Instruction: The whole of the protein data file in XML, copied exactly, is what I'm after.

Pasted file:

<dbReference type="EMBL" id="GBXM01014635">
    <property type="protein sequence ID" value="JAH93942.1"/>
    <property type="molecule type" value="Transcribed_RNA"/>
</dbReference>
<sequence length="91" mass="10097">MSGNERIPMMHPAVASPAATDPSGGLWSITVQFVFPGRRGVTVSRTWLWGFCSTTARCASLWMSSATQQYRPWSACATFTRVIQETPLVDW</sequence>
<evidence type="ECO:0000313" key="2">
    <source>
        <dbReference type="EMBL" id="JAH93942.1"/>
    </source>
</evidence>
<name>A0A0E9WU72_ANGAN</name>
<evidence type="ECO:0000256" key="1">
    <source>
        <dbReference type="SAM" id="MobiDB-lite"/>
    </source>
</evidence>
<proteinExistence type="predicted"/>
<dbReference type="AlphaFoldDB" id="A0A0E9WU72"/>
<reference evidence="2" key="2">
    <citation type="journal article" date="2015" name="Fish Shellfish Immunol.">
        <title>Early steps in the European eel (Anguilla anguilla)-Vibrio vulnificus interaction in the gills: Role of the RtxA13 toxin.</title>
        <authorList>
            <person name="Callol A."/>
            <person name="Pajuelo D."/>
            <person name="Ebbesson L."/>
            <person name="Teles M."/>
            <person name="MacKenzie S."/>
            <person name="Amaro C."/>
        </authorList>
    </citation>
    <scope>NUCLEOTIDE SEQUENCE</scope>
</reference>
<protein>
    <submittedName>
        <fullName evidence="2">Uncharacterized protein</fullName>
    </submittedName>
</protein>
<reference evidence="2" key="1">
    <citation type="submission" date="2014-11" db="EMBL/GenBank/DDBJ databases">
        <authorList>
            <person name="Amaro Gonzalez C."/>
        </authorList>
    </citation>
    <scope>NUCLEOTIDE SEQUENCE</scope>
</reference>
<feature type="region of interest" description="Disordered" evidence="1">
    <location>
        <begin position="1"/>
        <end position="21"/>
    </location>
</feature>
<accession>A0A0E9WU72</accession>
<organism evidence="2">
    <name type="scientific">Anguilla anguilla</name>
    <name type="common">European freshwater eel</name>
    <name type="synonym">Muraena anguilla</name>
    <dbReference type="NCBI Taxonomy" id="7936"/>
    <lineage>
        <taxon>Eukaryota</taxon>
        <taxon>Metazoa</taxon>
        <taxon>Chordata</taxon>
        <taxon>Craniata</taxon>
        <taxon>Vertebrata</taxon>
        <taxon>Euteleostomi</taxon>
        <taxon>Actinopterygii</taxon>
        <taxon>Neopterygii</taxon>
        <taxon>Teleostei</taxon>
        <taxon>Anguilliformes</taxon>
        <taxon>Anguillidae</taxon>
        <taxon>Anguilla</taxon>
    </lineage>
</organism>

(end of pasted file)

<dbReference type="EMBL" id="GBXM01014635">
    <property type="protein sequence ID" value="JAH93942.1"/>
    <property type="molecule type" value="Transcribed_RNA"/>
</dbReference>
<sequence length="91" mass="10097">MSGNERIPMMHPAVASPAATDPSGGLWSITVQFVFPGRRGVTVSRTWLWGFCSTTARCASLWMSSATQQYRPWSACATFTRVIQETPLVDW</sequence>
<evidence type="ECO:0000313" key="2">
    <source>
        <dbReference type="EMBL" id="JAH93942.1"/>
    </source>
</evidence>
<name>A0A0E9WU72_ANGAN</name>
<evidence type="ECO:0000256" key="1">
    <source>
        <dbReference type="SAM" id="MobiDB-lite"/>
    </source>
</evidence>
<proteinExistence type="predicted"/>
<dbReference type="AlphaFoldDB" id="A0A0E9WU72"/>
<reference evidence="2" key="2">
    <citation type="journal article" date="2015" name="Fish Shellfish Immunol.">
        <title>Early steps in the European eel (Anguilla anguilla)-Vibrio vulnificus interaction in the gills: Role of the RtxA13 toxin.</title>
        <authorList>
            <person name="Callol A."/>
            <person name="Pajuelo D."/>
            <person name="Ebbesson L."/>
            <person name="Teles M."/>
            <person name="MacKenzie S."/>
            <person name="Amaro C."/>
        </authorList>
    </citation>
    <scope>NUCLEOTIDE SEQUENCE</scope>
</reference>
<protein>
    <submittedName>
        <fullName evidence="2">Uncharacterized protein</fullName>
    </submittedName>
</protein>
<reference evidence="2" key="1">
    <citation type="submission" date="2014-11" db="EMBL/GenBank/DDBJ databases">
        <authorList>
            <person name="Amaro Gonzalez C."/>
        </authorList>
    </citation>
    <scope>NUCLEOTIDE SEQUENCE</scope>
</reference>
<feature type="region of interest" description="Disordered" evidence="1">
    <location>
        <begin position="1"/>
        <end position="21"/>
    </location>
</feature>
<accession>A0A0E9WU72</accession>
<organism evidence="2">
    <name type="scientific">Anguilla anguilla</name>
    <name type="common">European freshwater eel</name>
    <name type="synonym">Muraena anguilla</name>
    <dbReference type="NCBI Taxonomy" id="7936"/>
    <lineage>
        <taxon>Eukaryota</taxon>
        <taxon>Metazoa</taxon>
        <taxon>Chordata</taxon>
        <taxon>Craniata</taxon>
        <taxon>Vertebrata</taxon>
        <taxon>Euteleostomi</taxon>
        <taxon>Actinopterygii</taxon>
        <taxon>Neopterygii</taxon>
        <taxon>Teleostei</taxon>
        <taxon>Anguilliformes</taxon>
        <taxon>Anguillidae</taxon>
        <taxon>Anguilla</taxon>
    </lineage>
</organism>